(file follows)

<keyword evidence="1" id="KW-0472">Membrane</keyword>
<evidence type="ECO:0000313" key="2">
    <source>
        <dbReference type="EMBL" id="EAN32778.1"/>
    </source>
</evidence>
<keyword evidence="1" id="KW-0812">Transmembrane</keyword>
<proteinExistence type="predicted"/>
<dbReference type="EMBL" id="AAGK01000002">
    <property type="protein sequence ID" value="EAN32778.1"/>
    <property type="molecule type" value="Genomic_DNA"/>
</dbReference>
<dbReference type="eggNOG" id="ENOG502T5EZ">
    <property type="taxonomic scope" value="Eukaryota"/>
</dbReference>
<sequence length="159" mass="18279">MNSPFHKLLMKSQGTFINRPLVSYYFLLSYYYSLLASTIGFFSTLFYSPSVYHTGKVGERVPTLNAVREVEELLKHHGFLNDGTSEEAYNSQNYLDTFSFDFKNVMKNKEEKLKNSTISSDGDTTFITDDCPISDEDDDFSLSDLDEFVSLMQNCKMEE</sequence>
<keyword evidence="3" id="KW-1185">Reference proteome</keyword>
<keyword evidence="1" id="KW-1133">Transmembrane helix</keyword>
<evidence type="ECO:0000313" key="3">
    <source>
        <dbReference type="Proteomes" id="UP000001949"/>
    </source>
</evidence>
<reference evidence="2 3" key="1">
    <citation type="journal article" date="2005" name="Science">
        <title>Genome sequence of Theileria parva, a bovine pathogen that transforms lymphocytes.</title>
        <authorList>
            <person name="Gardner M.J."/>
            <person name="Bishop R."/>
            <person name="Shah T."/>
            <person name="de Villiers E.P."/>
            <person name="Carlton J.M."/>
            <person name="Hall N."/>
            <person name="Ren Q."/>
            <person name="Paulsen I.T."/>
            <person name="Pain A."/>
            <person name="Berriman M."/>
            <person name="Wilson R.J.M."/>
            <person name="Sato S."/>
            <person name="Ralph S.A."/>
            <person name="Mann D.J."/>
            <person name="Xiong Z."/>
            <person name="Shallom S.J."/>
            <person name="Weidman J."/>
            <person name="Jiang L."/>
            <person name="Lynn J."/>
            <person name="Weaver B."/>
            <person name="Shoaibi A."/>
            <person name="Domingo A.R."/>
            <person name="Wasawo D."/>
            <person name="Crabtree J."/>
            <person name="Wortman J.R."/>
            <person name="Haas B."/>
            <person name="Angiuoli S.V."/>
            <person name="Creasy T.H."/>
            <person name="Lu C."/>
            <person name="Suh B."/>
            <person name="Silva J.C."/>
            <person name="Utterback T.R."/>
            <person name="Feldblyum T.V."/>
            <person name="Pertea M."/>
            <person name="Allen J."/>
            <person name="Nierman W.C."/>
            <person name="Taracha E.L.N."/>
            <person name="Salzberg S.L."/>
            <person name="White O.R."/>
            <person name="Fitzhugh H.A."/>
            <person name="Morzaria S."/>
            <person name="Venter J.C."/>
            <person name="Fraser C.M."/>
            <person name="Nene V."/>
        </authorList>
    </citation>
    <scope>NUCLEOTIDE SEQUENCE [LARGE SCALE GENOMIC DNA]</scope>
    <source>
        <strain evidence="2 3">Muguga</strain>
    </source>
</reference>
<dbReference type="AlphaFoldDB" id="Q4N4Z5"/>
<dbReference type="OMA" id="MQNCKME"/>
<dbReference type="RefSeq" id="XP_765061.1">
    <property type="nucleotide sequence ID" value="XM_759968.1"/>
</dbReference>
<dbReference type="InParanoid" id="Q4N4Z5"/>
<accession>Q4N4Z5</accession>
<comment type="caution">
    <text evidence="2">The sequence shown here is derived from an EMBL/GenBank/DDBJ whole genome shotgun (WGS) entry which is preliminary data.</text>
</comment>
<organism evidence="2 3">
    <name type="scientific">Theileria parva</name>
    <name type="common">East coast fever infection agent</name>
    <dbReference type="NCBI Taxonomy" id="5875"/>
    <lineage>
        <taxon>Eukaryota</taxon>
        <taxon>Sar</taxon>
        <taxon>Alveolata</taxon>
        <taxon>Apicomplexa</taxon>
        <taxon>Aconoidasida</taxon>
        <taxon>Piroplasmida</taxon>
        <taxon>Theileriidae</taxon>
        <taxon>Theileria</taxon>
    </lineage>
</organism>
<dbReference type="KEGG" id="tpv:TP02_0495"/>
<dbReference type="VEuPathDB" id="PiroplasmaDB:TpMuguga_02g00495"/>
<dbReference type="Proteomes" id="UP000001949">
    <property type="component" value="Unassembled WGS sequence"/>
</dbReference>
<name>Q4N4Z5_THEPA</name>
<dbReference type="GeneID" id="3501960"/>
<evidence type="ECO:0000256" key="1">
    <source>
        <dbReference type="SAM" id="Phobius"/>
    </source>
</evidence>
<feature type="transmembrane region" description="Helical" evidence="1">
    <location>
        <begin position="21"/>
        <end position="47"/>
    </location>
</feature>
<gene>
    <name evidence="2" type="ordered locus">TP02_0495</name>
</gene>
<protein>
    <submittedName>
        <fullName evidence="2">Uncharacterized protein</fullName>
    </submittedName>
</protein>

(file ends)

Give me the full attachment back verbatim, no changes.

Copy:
<keyword evidence="1" id="KW-0472">Membrane</keyword>
<evidence type="ECO:0000313" key="2">
    <source>
        <dbReference type="EMBL" id="EAN32778.1"/>
    </source>
</evidence>
<keyword evidence="1" id="KW-0812">Transmembrane</keyword>
<proteinExistence type="predicted"/>
<dbReference type="EMBL" id="AAGK01000002">
    <property type="protein sequence ID" value="EAN32778.1"/>
    <property type="molecule type" value="Genomic_DNA"/>
</dbReference>
<dbReference type="eggNOG" id="ENOG502T5EZ">
    <property type="taxonomic scope" value="Eukaryota"/>
</dbReference>
<sequence length="159" mass="18279">MNSPFHKLLMKSQGTFINRPLVSYYFLLSYYYSLLASTIGFFSTLFYSPSVYHTGKVGERVPTLNAVREVEELLKHHGFLNDGTSEEAYNSQNYLDTFSFDFKNVMKNKEEKLKNSTISSDGDTTFITDDCPISDEDDDFSLSDLDEFVSLMQNCKMEE</sequence>
<keyword evidence="3" id="KW-1185">Reference proteome</keyword>
<keyword evidence="1" id="KW-1133">Transmembrane helix</keyword>
<evidence type="ECO:0000313" key="3">
    <source>
        <dbReference type="Proteomes" id="UP000001949"/>
    </source>
</evidence>
<reference evidence="2 3" key="1">
    <citation type="journal article" date="2005" name="Science">
        <title>Genome sequence of Theileria parva, a bovine pathogen that transforms lymphocytes.</title>
        <authorList>
            <person name="Gardner M.J."/>
            <person name="Bishop R."/>
            <person name="Shah T."/>
            <person name="de Villiers E.P."/>
            <person name="Carlton J.M."/>
            <person name="Hall N."/>
            <person name="Ren Q."/>
            <person name="Paulsen I.T."/>
            <person name="Pain A."/>
            <person name="Berriman M."/>
            <person name="Wilson R.J.M."/>
            <person name="Sato S."/>
            <person name="Ralph S.A."/>
            <person name="Mann D.J."/>
            <person name="Xiong Z."/>
            <person name="Shallom S.J."/>
            <person name="Weidman J."/>
            <person name="Jiang L."/>
            <person name="Lynn J."/>
            <person name="Weaver B."/>
            <person name="Shoaibi A."/>
            <person name="Domingo A.R."/>
            <person name="Wasawo D."/>
            <person name="Crabtree J."/>
            <person name="Wortman J.R."/>
            <person name="Haas B."/>
            <person name="Angiuoli S.V."/>
            <person name="Creasy T.H."/>
            <person name="Lu C."/>
            <person name="Suh B."/>
            <person name="Silva J.C."/>
            <person name="Utterback T.R."/>
            <person name="Feldblyum T.V."/>
            <person name="Pertea M."/>
            <person name="Allen J."/>
            <person name="Nierman W.C."/>
            <person name="Taracha E.L.N."/>
            <person name="Salzberg S.L."/>
            <person name="White O.R."/>
            <person name="Fitzhugh H.A."/>
            <person name="Morzaria S."/>
            <person name="Venter J.C."/>
            <person name="Fraser C.M."/>
            <person name="Nene V."/>
        </authorList>
    </citation>
    <scope>NUCLEOTIDE SEQUENCE [LARGE SCALE GENOMIC DNA]</scope>
    <source>
        <strain evidence="2 3">Muguga</strain>
    </source>
</reference>
<dbReference type="AlphaFoldDB" id="Q4N4Z5"/>
<dbReference type="OMA" id="MQNCKME"/>
<dbReference type="RefSeq" id="XP_765061.1">
    <property type="nucleotide sequence ID" value="XM_759968.1"/>
</dbReference>
<dbReference type="InParanoid" id="Q4N4Z5"/>
<accession>Q4N4Z5</accession>
<comment type="caution">
    <text evidence="2">The sequence shown here is derived from an EMBL/GenBank/DDBJ whole genome shotgun (WGS) entry which is preliminary data.</text>
</comment>
<organism evidence="2 3">
    <name type="scientific">Theileria parva</name>
    <name type="common">East coast fever infection agent</name>
    <dbReference type="NCBI Taxonomy" id="5875"/>
    <lineage>
        <taxon>Eukaryota</taxon>
        <taxon>Sar</taxon>
        <taxon>Alveolata</taxon>
        <taxon>Apicomplexa</taxon>
        <taxon>Aconoidasida</taxon>
        <taxon>Piroplasmida</taxon>
        <taxon>Theileriidae</taxon>
        <taxon>Theileria</taxon>
    </lineage>
</organism>
<dbReference type="KEGG" id="tpv:TP02_0495"/>
<dbReference type="VEuPathDB" id="PiroplasmaDB:TpMuguga_02g00495"/>
<dbReference type="Proteomes" id="UP000001949">
    <property type="component" value="Unassembled WGS sequence"/>
</dbReference>
<name>Q4N4Z5_THEPA</name>
<dbReference type="GeneID" id="3501960"/>
<evidence type="ECO:0000256" key="1">
    <source>
        <dbReference type="SAM" id="Phobius"/>
    </source>
</evidence>
<feature type="transmembrane region" description="Helical" evidence="1">
    <location>
        <begin position="21"/>
        <end position="47"/>
    </location>
</feature>
<gene>
    <name evidence="2" type="ordered locus">TP02_0495</name>
</gene>
<protein>
    <submittedName>
        <fullName evidence="2">Uncharacterized protein</fullName>
    </submittedName>
</protein>